Home-page - Icelandic Meteorological Office

Weather forecast

Weather forecast for the next 24 hours

Southeast wind 13-20 m/s and rain today, moderate rain in the southeast part. Lighter wind and mostly dry in North-Iceland. Temperature 3 to 9 deg. C. Locally stronger winds in the east part in the evening and over night, but moderating then in the west part.
Southeast gales are expected tomorrow afternoon in the southern half of Iceland with rain, calmer winds and dry in the north.

Forecast made 13.12.2018 05:29

Precipitation Temperature Wind

Forecast for station - 1

Forecast for station - 2

Forecast for station - 3

Forecast for station - 4

Forecast for station - 5

Whole country

News

EUROVOLC is bringing the European volcanological community closer together - 16.10.2018

The European Network of Observatories and Research Infrastructures for Volcanology EUROVOLC is a H2020 Research and Innovation Project of the European Commission. It will construct an integrated and harmonized European volcanological community able to fully support, exploit and build-upon existing and emerging national and pan-European research infrastructures, including e-Infrastructures of the European Supersite volcanoes. The harmonization includes linking scientists and stakeholders and connecting still isolated volcanological infrastructures located at in situ volcano observatories (VO) and volcanological research institutions (VRIs).

Read more
Austmannsbunga in Katla

100 years since Katla erupted - 12.10.2018

Today, 12 October, is the 100-year anniversary of the 1918 eruption of Katla. The volcano is considered one of the most hazardous of Iceland's 32 active volcanic systems. During the last 1100 years, Katla has erupted at least 21 times, with an average repose interval of around 50 years. The current one-hundred-year repose marks the longest period since a Katla eruption. The Katla volcanic system is located in the eastern volcanic zone. It is characterized by an 80-km-long fissure swarm and an ice-clad central volcano. The central volcano is covered by the Mýrdalsjökull ice-cap and it includes a 9 by 14 km caldera, with ice-thickness up to 700 m.

Read more
Meteorologists Have Never Seen a Storm Like Irma

Cooperation is a must for adaptation to and mitigation of climate change - 26.9.2018

The consequences of this summer's weather have included droughts, heatwaves and wildfires, straining the society's capacity to cope with such perils. Most of the Nordic and Baltic countries have experienced the hottest summer on record, while the number of days with rain in parts of Iceland was exceptionally high. Was this summer just an exceptional freak event or is this due to climate change? And if this is due to climate change – what can be done?

Read more
This episode of bad weather is caused by a deep low pressure systems east of Iceland

Hazardous weather expected later this week - 17.9.2018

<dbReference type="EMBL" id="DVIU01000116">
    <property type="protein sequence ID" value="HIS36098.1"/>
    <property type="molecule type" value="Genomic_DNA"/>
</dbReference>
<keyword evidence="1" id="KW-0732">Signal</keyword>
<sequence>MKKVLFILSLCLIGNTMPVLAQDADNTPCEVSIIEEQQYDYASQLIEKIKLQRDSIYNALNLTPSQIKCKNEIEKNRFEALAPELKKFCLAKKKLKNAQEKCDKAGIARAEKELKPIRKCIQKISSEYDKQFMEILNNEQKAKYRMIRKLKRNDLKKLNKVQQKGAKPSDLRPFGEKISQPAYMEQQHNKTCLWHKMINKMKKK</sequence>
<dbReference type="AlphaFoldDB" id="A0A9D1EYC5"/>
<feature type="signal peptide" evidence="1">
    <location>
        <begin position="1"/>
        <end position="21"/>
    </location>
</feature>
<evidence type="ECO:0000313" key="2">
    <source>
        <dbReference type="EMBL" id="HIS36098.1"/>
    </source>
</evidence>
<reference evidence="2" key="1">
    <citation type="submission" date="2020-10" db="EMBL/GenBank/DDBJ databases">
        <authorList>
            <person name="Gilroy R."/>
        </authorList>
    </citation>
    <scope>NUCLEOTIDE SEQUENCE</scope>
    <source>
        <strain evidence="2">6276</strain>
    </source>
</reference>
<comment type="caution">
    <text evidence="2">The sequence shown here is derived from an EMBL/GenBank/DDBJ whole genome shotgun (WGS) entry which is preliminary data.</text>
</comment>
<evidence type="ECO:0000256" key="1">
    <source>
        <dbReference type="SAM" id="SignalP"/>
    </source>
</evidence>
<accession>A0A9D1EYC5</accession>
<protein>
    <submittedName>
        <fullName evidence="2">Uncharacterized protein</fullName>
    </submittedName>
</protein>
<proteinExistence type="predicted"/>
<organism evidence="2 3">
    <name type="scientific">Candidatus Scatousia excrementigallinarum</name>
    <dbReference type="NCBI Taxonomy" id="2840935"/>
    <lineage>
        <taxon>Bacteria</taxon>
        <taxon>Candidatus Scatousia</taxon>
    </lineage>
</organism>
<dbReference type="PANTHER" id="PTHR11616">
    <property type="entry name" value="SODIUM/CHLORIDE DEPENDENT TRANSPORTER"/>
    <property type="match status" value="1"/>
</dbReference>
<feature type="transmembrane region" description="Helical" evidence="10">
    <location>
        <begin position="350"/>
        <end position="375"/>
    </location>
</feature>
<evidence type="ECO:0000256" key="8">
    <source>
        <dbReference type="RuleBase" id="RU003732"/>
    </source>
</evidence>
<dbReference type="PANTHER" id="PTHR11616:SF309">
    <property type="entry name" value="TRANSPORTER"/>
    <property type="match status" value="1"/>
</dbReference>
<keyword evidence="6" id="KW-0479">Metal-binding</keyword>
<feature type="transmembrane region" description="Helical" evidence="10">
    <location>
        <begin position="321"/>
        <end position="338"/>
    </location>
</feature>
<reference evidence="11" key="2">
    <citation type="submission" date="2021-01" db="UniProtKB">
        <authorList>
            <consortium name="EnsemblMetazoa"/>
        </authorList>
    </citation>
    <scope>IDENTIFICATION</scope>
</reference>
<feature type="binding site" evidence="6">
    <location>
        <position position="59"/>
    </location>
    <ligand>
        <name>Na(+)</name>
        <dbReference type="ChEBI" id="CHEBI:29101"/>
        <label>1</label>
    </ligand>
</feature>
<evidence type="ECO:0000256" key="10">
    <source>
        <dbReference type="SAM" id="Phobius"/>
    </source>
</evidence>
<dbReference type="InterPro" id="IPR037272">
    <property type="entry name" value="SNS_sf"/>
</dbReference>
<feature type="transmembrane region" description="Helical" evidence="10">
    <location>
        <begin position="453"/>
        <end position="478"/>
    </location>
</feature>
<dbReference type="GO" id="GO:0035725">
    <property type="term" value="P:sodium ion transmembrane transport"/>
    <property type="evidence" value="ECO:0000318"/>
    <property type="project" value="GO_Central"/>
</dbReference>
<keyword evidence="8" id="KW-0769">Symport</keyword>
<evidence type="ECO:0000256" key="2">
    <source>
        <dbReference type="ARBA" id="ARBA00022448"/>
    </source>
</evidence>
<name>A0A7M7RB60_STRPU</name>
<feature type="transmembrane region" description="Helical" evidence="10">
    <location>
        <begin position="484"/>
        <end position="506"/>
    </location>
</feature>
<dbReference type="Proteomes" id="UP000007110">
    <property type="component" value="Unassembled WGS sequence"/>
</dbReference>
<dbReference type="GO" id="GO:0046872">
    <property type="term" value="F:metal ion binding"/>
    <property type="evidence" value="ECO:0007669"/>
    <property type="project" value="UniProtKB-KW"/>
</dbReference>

The first hazardous weather of this autumn is expected later this week which is unusually early this year. Strong northern winds are forecast from Wednesday until early Saturday morning. Precipitation associated with this weather will mostly fall on the northern part of the country in the form of rain, sleet or snow. At any point during this bad weather sleet or snowfall can be expected down to sea level.

Read more
A map showing the epicenters of the earthquakes on the 13th of September, indicated by the red circles, scaled according to

Earthquakes shake Bláfjöll ski-area - 14.9.2018

On the 13th of September at 20:17, two earthquakes of magnitude around M4 occurred, only 5 seconds apart, 6 km south of Bláfjöll mountains. Several smaller aftershocks were recorded. The earthquakes were felt widely in the capital area, and also in Ölfus and Akranes. The earthquakes are located on the tectonic plate boundary that lies eastwards along the Reykjanes peninsula where earthquakes of magnitude around M6 can occur.

Read more
Skaftá brú

The August glacial outburst - one of the larger jökulhlaups to have affected Skaftá in recent decades - 13.9.2018

The jökulhlaup peaked at Sveinstindur at around 00:00 UTC on 5 August, having reached a discharge of approximately 2,000 cubic metres per second. In terms of discharge, the August jökulhlaup is one of the larger floods to have affected Skaftá in recent decades. However, with a maximum discharge of 3,000 cubic metres per second, the October 2015 jökulhlaup remains the largest and most damaging flood to have affected Skaftá since the mid-1950s.

Read more

Older news


Short articles

Past temperature conditions in Iceland

This has been a period of a general rise in temperatures, interrupted by two cold periods. The late 19th century cold period was colder than a corresponding period in mid to late 20th century.

Read more
 

Other articles






Other related web sites


This website is built with Eplica CMS